By Peter Vandermeersch
Moving to Dublin, I was convinced I had a very decent budget. In July 2019, a month before packing my bags for the Irish capital, I had sold a chic apartment of 100 square metres smack in the centre of Amsterdam, one of the liveliest cities in Western Europe, where… everyone is complaining that house prices are ‘completely over the top’. I managed to get, I’m happy to say, a very decent price for my flat.
With this nice sum of money in my pocket, I presumed that I could buy a similar apartment in Dublin. I was thinking about places like Sandymount, Dalkey, Ballsbridge… Nice neighbourhoods close to the sea. Since Dublin is not Amsterdam, I was really convinced I would be able to buy more metres (and luxury, yes!) for my euros. And why shouldn’t I dream of a house with a sea view?
How naive I was. Dublin, I very soon realised, is not as lively, clean, nice, safe or easy to live in as Amsterdam… And definitely not as cheap. House prices are, to put it mildly, completely crazy. They are horrendous and absurd…. The budget which bought me 100 square metres in one of the best neighbourhoods in Amsterdam, would allowed me to buy about 50 square metres in a very average neighbourhood in Dublin.
I had two alternatives. Option 1: go and live outside Dublin and commute to the newspaper offices in Talbot Street. After all, Wicklow is beautiful. But… if you compare the railway system in Ireland with that in The Netherlands, you’re been catapulted about thirty years back in time. Not an attractive option. Commute by car then? Not attractive either: traffic jams in Dublin are amongst the worst in Western Europe.
Option 2: rent… and hope that this market becomes more realistic. For more than a month I had been running around like a crazy person for a decent place to rent. It was quite an experience: I visited houses with leaking roofs where the owner was asking 4.000 or 5.000 euro a month. I saw apartments without any light (3.000/month). I visited a house with a great sea view but no decent kitchen or bathroom (6.000/month). I went to Dalkey, Blackrock, Monkstown, Malahide and Clontarf. In Sandymount, I lined up with five other candidates in front of a house. When the owner saw the five of us, he announced on the spot that the rent would not be 5.000 but 5.500 euro a month; for a terraced house without a garden. I visited a lot of real estate, but above all: I saw the euro signs in the eyes of the owners, delighted that all these desperate expats were looking for houses with European standards.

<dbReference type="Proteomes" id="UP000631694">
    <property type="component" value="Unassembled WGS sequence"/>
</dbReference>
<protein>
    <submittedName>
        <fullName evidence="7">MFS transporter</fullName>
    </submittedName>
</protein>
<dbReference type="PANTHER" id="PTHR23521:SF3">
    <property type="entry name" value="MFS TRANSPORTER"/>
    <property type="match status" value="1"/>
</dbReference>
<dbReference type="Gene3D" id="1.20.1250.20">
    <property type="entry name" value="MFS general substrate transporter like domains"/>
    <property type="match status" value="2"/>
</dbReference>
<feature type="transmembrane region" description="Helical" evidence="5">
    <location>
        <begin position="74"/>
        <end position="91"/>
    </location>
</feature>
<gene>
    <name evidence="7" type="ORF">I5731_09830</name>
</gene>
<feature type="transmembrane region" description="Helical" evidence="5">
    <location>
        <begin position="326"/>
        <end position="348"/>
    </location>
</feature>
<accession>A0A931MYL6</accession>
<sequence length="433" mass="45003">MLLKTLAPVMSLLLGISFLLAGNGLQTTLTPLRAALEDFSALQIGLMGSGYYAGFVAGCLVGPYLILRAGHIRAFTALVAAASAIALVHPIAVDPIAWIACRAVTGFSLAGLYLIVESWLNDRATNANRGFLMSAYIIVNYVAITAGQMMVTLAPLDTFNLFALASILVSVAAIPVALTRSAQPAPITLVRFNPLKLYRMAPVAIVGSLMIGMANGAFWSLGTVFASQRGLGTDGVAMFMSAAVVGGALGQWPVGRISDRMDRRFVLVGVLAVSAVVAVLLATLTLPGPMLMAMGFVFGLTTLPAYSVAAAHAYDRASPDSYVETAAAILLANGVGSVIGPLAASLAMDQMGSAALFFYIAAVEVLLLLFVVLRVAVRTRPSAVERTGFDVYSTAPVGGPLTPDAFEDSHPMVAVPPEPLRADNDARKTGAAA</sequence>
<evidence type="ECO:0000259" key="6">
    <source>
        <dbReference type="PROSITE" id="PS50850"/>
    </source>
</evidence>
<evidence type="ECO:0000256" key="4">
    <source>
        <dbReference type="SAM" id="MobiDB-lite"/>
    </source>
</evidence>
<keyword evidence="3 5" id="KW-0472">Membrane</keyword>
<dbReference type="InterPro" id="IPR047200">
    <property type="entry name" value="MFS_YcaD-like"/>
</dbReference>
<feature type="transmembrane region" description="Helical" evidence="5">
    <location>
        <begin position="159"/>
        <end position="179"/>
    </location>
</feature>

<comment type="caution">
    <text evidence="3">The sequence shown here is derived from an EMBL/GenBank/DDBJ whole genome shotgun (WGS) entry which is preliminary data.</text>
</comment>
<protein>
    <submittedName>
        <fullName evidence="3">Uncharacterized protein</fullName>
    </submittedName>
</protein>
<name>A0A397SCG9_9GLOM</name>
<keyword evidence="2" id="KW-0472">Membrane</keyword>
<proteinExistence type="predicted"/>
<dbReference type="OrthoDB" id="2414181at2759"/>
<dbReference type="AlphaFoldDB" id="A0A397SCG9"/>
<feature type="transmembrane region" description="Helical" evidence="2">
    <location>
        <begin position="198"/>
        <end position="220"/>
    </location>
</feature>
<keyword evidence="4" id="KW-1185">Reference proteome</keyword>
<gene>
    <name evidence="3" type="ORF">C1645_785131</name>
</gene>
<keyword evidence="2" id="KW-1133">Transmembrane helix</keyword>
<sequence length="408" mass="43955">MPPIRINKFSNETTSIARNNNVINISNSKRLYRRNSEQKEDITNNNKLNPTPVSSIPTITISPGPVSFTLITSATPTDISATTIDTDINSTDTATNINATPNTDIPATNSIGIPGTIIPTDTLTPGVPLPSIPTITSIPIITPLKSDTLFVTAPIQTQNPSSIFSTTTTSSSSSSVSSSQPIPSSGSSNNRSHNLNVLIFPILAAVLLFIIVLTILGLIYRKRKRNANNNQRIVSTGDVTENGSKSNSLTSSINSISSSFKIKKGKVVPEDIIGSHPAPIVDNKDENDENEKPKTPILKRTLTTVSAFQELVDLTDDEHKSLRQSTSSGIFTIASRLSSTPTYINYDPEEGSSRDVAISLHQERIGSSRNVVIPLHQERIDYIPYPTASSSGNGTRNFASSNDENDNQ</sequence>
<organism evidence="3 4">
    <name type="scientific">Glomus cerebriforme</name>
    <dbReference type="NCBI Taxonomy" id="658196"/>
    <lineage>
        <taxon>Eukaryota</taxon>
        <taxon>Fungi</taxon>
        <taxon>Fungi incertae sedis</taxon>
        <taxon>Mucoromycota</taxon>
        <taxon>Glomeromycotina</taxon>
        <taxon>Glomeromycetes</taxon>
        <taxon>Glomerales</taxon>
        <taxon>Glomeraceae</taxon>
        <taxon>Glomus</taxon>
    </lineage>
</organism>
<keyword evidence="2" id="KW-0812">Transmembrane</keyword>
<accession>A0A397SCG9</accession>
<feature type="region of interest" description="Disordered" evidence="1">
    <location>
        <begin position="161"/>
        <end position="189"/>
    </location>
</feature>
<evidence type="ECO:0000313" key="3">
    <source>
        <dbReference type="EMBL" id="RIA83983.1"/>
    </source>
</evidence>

Finally, I ended up in a very nice neighbourhood of Dublin. Paying more than I ever thought I would pay for rent in my life. I live in a very modern and stylish house, while I rent out the beautiful, slightly bigger and more luxurious house I still own in Tervuren, a sought-after suburb of Brussels. The rent I receive from that property is roughly half of what I pay now in rent in Dublin. I can only hope that Brexit and Covid hit the real estate market and this that brings some realism to Dublin house prices, and to those landlords with euro signs in their eyes.
(A version of this blog was published in The Sunday Independent, August, 2th, 2020)
One thought on “Landlords with euro signs in their eyes”
Did you really not check the prices before moving?